Appearance[edit | edit source]
Items have two possible appearances, generally corresponding to whether the item appears as a 3D or 2D shape in a player's inventory screens. 3D items appear as their 3D shape, miniaturized to about 1⁄4 scale, while 2D items appear as 1⁄2 scale with all the pixels replaced with a cube. Both types slowly rotate and bob up and down.
When a single item entity represents a stack of more than one (which happens when the player discards a stack from an inventory window, or when another like item comes to occupy the same place), it appears as several of the item stuck together. Stacks of 2–5 appear as two, 6–20 as three, and 21–64 as four.
Behavior[edit | edit source]
Item entities come from many sources. Some common ones are:
- The death of a mob or player.
- A block which is mined by a player, destroyed by an explosion (depending on the explosion power, a certain proportion of blocks do not drop as items), or washed away by water (note if there is an explosion with an item entity within the blast radius an item entity has a 90% chance to disappear).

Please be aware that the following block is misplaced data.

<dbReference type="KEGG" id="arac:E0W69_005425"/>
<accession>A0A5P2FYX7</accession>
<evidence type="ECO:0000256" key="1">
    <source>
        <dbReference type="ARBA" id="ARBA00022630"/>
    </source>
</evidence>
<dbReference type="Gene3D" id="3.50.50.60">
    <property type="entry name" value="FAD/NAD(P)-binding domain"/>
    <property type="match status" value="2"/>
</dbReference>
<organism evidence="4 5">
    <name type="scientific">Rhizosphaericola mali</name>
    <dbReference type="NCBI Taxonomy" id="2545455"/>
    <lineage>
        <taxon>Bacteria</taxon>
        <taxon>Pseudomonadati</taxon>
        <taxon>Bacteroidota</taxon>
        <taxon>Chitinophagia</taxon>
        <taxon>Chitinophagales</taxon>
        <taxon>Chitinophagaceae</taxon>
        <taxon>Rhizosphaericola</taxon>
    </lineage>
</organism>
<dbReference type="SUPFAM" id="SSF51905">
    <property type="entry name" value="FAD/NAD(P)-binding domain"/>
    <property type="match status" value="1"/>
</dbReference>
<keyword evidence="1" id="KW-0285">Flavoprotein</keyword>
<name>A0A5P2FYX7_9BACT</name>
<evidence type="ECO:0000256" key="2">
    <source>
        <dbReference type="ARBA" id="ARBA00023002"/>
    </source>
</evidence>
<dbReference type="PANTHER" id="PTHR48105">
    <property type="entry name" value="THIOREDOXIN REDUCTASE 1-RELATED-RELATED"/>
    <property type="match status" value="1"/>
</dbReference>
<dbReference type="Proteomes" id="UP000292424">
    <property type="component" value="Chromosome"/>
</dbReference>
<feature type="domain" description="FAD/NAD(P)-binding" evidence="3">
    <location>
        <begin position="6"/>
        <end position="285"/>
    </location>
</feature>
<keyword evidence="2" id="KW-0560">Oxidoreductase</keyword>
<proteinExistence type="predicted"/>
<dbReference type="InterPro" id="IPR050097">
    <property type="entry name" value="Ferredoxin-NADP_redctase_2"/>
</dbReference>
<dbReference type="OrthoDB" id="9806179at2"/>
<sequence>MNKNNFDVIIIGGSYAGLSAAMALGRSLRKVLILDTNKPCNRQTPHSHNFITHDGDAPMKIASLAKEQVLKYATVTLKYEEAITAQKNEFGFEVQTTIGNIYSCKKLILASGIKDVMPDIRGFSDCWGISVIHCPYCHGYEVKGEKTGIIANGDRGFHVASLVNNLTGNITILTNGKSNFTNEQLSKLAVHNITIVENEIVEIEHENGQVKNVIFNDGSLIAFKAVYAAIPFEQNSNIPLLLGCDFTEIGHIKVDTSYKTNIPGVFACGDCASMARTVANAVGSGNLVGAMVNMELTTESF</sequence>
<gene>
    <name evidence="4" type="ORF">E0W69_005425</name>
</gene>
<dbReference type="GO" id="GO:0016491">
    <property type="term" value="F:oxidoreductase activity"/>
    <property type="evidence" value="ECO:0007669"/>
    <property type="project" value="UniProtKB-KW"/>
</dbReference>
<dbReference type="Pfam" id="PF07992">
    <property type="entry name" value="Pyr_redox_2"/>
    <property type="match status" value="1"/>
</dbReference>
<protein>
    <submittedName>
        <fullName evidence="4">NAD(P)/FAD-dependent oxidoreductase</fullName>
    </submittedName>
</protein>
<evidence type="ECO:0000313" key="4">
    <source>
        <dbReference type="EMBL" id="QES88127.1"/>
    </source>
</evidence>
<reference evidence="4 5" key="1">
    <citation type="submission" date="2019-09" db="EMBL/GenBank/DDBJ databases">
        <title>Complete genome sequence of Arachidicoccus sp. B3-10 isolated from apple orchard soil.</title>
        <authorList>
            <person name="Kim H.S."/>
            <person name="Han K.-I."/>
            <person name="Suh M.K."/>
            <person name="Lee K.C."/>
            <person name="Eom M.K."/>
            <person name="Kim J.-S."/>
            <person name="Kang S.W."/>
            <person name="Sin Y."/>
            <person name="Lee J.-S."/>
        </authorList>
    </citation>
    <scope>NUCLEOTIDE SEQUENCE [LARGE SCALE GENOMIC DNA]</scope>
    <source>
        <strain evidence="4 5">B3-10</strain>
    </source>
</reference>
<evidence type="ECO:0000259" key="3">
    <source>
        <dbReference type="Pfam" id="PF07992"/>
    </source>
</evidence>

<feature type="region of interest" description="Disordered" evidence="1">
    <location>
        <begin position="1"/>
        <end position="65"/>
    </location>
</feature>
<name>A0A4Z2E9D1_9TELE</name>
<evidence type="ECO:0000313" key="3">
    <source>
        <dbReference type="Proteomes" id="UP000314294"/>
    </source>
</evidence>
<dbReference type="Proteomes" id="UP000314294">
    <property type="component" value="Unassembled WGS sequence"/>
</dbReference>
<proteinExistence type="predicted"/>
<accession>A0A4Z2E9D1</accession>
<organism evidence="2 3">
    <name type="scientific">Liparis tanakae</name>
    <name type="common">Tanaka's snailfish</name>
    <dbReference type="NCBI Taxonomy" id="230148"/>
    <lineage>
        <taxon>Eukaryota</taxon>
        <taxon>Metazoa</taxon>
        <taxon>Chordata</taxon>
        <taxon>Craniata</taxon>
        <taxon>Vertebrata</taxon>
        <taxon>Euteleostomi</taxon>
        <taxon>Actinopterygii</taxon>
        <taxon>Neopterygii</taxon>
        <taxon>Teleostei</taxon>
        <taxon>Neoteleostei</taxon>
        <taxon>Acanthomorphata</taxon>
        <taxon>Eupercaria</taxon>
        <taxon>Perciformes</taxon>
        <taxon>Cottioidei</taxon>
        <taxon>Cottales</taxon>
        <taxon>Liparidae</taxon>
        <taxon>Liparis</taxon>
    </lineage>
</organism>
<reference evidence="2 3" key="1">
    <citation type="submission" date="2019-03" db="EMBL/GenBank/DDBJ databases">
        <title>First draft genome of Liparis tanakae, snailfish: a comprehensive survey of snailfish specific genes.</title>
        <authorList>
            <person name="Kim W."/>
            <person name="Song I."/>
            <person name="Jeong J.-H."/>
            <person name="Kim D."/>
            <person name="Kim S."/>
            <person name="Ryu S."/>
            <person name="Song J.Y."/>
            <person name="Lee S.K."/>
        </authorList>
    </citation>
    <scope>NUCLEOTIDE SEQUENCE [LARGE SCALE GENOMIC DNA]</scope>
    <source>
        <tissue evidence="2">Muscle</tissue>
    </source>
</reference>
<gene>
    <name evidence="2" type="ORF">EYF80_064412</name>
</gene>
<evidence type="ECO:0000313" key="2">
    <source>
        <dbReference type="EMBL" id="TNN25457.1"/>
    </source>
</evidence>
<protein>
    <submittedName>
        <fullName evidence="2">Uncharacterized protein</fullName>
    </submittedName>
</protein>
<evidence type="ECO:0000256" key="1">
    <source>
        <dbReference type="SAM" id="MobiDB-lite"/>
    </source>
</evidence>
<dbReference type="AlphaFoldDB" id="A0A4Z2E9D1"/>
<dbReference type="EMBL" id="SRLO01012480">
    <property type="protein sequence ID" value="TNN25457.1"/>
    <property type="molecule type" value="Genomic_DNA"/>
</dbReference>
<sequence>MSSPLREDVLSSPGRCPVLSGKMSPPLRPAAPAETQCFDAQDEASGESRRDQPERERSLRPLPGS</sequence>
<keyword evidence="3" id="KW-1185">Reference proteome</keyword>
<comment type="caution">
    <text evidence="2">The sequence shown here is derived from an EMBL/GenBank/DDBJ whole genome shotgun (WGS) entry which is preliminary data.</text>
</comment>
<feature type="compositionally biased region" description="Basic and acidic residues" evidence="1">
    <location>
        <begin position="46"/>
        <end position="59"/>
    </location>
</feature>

- A block which finds itself in an inappropriate location:
- A falling block (sand, gravel, anvil, or dragon egg) which lands in an already-occupied space.
- An inventory item tossed by pressing the toss key (default Q), dragging a stack outside of an inventory window, or leaving a GUI which does not hold items permanently (such as a crafting table or enchantment table).
- A container (other than an ender chest) with items inside that is destroyed.